New political action committee ready to campaign for Hilliard income-tax increase

A. Kevin Corvo
ThisWeek group
Hilliard Recreation and Parks Department director Ed Merritt stands outside the Hilliard Community Center on Dec. 18 with program manager Beth Simon (left), recreation aide Lindsey Dembowski, recreation supervisor Geoff Dew, recreation supervisor Amy Van Huffel, recreation supervisor Haley Bush, recreation supervisor Kristan Turner, program manager Megan Goudy and recreation supervisor Darcy Baxter. A feasibility study is being conducted to gauge interest for a new community center; the current facility was built in the mid-1970s.

A new nonpartisan political action committee called Healthy Hilliard has been organized to campaign for an anticipated 0.5 percentage-point income-tax increase on the November ballot.

A 10-member Recreation and Parks Advisory Committee is expected to present final recommendations to Hilliard City Council in June, according to Hilliard Communications Director David Ball.

Council could decide by mid-July whether to ask voters to approve the increase. Legislation to place a tax increase before voters could receive a first reading at Hilliard City Council’s June 28 meeting and a second and final reading July 12, City Manager Michelle Crandall said

City officials have said money from the ta increase be used for recreation-and-parks programs and possibly to fund construction of a new community center. The deadline for filing the issue with the Franklin County Board of Elections Aug. 4.

If approved, the income-tax increase would generate about $7.5 million annually, city Finance Director David Delande said.

The results of a $14,500 community survey by ETC Institute and a $34,000 feasibility study by Ballard*King were presented to the advisory committee and City Council on April 14.

According to the survey, additional bicycle paths, multi-use trails, nature trails and outdoor pools topped the list for desired amenities.

When asked where revenue from an income-tax increase should be directed, outdoor pools, nature trails, green space and bicycle paths scored the highest.

The information can be viewed at hilliardohio.gov/rec-and-parks-future/

“We anticipate the recommendations (of the committee) will include whether to pursue design, construction and operation of a new community center and other recreation and parks amenities, and whether to place an income tax issue on the Nov. 2 ballot,” Ball said.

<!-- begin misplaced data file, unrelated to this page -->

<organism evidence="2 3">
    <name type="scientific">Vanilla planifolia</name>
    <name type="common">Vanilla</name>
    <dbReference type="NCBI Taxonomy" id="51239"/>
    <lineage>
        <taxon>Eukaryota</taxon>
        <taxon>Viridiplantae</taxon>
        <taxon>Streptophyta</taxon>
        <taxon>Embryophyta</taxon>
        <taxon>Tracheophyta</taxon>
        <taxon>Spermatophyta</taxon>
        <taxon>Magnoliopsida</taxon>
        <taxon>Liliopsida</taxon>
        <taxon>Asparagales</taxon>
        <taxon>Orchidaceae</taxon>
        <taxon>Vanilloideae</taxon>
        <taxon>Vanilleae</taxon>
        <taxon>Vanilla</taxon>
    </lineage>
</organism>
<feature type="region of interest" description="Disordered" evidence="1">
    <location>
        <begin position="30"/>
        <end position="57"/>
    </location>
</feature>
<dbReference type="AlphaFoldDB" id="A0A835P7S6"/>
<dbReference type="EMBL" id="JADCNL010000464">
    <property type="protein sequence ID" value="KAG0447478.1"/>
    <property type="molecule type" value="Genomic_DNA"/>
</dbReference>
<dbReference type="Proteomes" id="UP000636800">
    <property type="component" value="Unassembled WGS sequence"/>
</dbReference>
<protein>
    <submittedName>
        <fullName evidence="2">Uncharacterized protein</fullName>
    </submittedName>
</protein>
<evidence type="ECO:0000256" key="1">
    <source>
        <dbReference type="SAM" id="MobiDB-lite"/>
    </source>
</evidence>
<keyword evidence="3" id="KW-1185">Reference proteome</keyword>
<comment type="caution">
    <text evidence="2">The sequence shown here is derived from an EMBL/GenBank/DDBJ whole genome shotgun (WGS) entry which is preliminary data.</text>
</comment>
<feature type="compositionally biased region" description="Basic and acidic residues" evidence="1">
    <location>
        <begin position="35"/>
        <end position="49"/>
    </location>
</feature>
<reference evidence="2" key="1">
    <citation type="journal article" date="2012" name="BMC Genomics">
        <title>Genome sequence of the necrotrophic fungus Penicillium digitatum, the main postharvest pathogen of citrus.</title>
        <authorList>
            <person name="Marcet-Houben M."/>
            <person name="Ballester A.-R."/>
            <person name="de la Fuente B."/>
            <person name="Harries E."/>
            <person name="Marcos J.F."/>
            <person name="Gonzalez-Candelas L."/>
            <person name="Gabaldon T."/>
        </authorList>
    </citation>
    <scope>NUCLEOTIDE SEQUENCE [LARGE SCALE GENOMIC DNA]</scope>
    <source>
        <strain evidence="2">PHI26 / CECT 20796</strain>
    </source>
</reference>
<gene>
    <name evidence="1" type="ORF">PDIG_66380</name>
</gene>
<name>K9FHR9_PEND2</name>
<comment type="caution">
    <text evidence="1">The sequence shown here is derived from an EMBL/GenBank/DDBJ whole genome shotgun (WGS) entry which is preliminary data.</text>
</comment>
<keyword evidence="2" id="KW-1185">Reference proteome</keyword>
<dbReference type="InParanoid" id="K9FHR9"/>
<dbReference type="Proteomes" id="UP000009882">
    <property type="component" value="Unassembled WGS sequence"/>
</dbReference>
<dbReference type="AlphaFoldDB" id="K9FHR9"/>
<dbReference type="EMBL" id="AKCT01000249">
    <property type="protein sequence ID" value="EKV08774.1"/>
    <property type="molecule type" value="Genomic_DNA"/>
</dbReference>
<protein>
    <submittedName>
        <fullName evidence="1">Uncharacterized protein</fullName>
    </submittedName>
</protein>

Healthy Hilliard’s mission is to advocate to improve and expand local recreational facilities and programs, Hilliard City Councilman Les Carrier said.

Healthy Hilliard will hold its first meeting, open to the public, at 7 p.m. May 9 at Ten Pin Alley, 5499 Ten Pin Alley.

Carrier said he will serve as either president or vice president of the new PAC and Councilman Omar Tarazi will serve as its treasurer.

The PAC has established its own website, healthyhilliard.com.

Members of City Council, unlike city employees, can campaign for a ballot issue, Carrier said.

“It’s no different than a council member advocating for legislation,” he said, adding that Tarazi, an attorney, filed to create the PAC through the Franklin County Board of Elections.

“We wanted to be separate (from the city),” Carrier said.

It is an important distinction, Ball said. City employees can provide information but cannot advocate, he said.

“Healthy Hilliard is a separate community organization. Like any community organization, Healthy Hilliard is welcome to use the information the city provides as it goes about its own communication efforts,” Ball said.

Carrier said he expects the organization to be a rare example of “true nonpartisanship” with everyone on board for the benefit of improving the city’s recreation-and-parks programs and amenities.

The city is seeking further input about a possible income-tax increase via social media and its Talk2us engagement platform, Ball said.

If placed on the ballot and approved by voters, the issue would create an earmarked funding stream for recreation and parks, including construction of a community center, he said.

“As Hilliard develops its long-range plans, having a guaranteed revenue stream earmarked for parks, trails, a community center, wellness services, athletic fields, senior services, public arts, and other recreation and parks amenities will continue to make this a community where people choose to live, work, and raise families,” Crandall said.

The need has existed for many years but funding for  recreation and parks has flat-lined, Carrier said.

“I want our kids to play here (and) for Hilliard to be a destination (for recreational activities),” he said.

Recreation and Parks Director Ed Merritt said the city could consider renovating or rebuilding the facilities at Roger A. Reynolds Municipal Park or building new facilities elsewhere.

The city purchased land known as the Jerman property, just west and adjacent to Municipal Park, for $4.41 million as part of a real-estate deal that City Council approved in November 2020.

The current community center and the Phyllis A. Ernst Senior Center were built in the early 1970s and connected via an expansion project in the 1990s, Merritt said.

The Hilliard Family Aquatic Center, formerly called the West Pool, opened in the mid-1970s and has also been expanded and upgraded.

kcorvo@thisweeknews.com

@ThisWeekCorvo